Shea quality

Software and cell phone updates support women shea producers in Ghana

Heino Kantimm
Maxwell Kuunyem

A Ghanaian network uses cell phones and specialised software to provide training, microfinance and business support to women producers of shea products.

The Star Shea Network brings together rural women’s groups that specialise in harvesting and processing nuts from the shea tree. The network helps more than 3,000 members, spread throughout northeastern Ghana, to produce high quality shea products and obtain premium prices from international markets. The network provides training in improved production techniques, business management and offers associated groups microfinance opportunities.

Families traditionally collect the shea nuts in the spring months when income from cultivated crops is low. The lack of available funds often means they have to sell the nuts for low prices early in the season before they are fully dried for processing. Studies have also shown that the women producers and final buyers were losing money to a long list of intermediaries and wholesalers who added little to the value of the product, but increased costs considerably.

With support from the international aid organisation, PlaNet Finance, and software developer, SAP, the Star Shea Network (SSN) set out to make the supply chain more efficient and improve its members’ income. By aggregating the shea products from the many groups, the network would be able to benefit from economies of scale, and sell in bulk to local and international buyers.

SAP developed Rural Market Connection, an internet-based order management software that collects and processes orders from buyers and manages the division of large orders down to group level. The system transmits the order details to computers at the offices of local microfinance agencies working with SSN.

The cooperatives that have sufficient available product coordinate with their members to meet the order requirements, organise collection and other logistical arrangements, with details sent back through the system. As the details are recorded by the software, including details of the suppliers and the product’s progress through the supply chain, the process is now traceable and transparent, a requirement for many export markets. Members also receive updated market prices on their cell phones from Esoko market information service, which helps the women to make informed decisions and obtain the best prices when selling their products.

Additionally, SAP helped Star Shea Network to set up a website to raise the profile of the organisation. Buyers and consumers can now read about the project, its achievements, view products and make direct contact to place orders.

Financial success

PlaNet Finance worked with two partner microcredit organisations in the region, Grameen Ghana and Maata-N-Tudu, to provide financial support to SSN members. Microfinance loans now mean that the women can buy protective gloves and boots to use when collecting the nuts, and invest in processing equipment, such as grinding mills and packaging, to help boost their business.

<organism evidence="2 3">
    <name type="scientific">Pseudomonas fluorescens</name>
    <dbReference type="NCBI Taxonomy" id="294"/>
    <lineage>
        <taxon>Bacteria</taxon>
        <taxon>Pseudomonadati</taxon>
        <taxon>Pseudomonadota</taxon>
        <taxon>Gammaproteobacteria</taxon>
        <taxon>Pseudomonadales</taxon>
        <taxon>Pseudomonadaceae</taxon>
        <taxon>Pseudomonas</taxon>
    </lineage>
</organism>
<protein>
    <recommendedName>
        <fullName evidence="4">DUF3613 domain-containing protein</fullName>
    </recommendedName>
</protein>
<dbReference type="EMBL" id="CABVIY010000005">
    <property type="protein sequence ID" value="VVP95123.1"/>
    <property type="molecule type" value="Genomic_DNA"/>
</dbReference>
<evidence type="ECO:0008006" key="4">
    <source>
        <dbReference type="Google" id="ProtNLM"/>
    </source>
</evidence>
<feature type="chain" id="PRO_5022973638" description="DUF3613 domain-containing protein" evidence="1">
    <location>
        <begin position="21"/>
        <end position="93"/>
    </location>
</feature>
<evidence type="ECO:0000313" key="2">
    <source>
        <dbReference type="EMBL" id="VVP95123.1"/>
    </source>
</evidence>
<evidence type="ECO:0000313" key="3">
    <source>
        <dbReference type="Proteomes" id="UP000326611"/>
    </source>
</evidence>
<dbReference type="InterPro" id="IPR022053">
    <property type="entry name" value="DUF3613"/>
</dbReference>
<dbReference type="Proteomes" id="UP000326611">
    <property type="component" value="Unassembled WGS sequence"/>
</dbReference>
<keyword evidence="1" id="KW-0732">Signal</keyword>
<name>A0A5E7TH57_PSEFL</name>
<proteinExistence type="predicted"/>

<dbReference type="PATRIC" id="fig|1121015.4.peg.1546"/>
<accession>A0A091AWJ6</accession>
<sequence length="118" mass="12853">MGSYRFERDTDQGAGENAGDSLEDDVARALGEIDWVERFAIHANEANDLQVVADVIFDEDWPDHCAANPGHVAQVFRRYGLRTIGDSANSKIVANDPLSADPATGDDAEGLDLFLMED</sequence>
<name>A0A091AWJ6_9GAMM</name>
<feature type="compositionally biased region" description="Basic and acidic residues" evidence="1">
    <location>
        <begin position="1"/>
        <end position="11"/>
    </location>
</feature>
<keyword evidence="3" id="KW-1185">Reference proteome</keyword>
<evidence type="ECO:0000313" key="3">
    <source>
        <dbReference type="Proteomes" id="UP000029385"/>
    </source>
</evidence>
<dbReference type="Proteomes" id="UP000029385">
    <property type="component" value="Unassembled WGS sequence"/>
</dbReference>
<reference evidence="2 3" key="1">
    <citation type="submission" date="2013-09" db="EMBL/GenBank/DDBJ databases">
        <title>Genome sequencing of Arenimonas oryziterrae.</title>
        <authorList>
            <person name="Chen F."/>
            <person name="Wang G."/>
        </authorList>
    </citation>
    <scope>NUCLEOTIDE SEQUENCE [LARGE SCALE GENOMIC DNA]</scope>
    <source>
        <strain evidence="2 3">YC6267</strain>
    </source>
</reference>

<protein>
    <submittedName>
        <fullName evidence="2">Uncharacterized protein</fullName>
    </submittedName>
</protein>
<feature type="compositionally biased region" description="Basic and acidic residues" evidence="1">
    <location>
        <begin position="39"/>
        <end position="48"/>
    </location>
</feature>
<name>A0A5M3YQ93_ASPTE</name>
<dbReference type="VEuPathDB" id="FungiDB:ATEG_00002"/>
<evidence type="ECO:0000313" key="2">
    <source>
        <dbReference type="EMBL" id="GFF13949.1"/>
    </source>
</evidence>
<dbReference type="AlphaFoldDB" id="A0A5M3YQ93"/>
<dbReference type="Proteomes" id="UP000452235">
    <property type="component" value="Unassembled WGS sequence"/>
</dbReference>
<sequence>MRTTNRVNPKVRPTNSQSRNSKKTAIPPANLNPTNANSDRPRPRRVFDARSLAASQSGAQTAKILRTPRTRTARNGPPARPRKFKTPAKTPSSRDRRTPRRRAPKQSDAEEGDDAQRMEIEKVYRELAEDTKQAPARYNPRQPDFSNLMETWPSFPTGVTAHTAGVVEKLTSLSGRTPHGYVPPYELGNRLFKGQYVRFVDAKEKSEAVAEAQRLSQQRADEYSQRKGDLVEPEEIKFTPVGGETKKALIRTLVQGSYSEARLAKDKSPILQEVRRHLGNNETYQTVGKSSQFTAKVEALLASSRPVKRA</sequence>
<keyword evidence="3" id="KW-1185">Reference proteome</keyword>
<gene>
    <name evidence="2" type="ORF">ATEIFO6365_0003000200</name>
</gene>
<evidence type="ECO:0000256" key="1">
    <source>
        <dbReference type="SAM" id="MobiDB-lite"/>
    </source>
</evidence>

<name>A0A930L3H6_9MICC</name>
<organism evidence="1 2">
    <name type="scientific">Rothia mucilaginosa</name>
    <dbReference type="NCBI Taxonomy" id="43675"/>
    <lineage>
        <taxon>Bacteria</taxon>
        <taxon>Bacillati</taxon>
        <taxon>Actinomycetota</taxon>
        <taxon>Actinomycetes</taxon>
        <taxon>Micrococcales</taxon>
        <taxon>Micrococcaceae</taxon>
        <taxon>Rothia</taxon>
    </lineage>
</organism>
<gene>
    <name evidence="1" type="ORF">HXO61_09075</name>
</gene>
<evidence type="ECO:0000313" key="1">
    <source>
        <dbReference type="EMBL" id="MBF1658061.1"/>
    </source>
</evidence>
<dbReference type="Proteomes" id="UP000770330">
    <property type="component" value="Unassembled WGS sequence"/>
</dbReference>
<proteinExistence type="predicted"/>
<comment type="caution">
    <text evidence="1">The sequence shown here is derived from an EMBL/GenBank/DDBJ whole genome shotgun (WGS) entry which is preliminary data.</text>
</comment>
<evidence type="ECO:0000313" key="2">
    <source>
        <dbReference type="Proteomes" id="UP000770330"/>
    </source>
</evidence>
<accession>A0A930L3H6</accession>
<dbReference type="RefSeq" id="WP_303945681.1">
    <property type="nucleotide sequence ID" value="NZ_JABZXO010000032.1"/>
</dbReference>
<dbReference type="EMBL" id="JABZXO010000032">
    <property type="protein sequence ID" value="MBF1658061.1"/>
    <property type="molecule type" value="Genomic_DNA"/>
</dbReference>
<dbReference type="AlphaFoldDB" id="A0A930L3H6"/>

The two financial organisations are supported by another software package developed by SAP, called Microloan Management. The programme helps the organisations’ rural loan officers working in the field to track who has loans, and provides up-to-date information on repayments and available funding resources.

PlaNet Finance has also worked with major buyers of shea products to determine their needs, which were taken into consideration when developing a training course to help SSN members provide better quality products. A small number of women were trained initially, but to reach as many members as possible PlaNet Finance produced a video to give information on improved and standardised processing techniques. The aid organisation also held business training courses for SSN members providing information on how to manage their income, organise budgets and coordinate group activities.

A recent study by Stanford University showed that some SSN members had increased their income by up to 82%, and PlaNet Finance has recently secured funding to extend the project to reach another 1,500 women. Improvements to efficiency and increased production have made SSN a competitive operator in the Ghanaian shea market.

As the network continues to expand and produce high quality shea products it is likely to attract more buyers, especially in niche shea butter markets. Depending on market demand, SSN seeks certification to show that its products meet organically-produced standards. The Stanford study notes that, with the progress made so far, SSN can ‘make a difference in shea women’s lives’ and could go on to become a financially independent business if it continues to improve and meet the market challenges.

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Heino Kantimm is responsible for social sustainability at SAP.

Maxwell Kuunyem is a project manager at PlaNet Finance, based in Tamale, Ghana.

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Stare Shea Network
www.starshea.com

View an SAP video of the Star Shea Network
www.sap-tv.com

The Shea Value Chain Reinforcement Initiative, by SAP, PlaNet Finance, Grameen Ghana and Maata-N-Tudu [PDF]
www.gsb.stanford.edu

26 August 2011

Copyright © 2014, CTA. Technical Centre for Agricultural and Rural Cooperation (ACP-EU)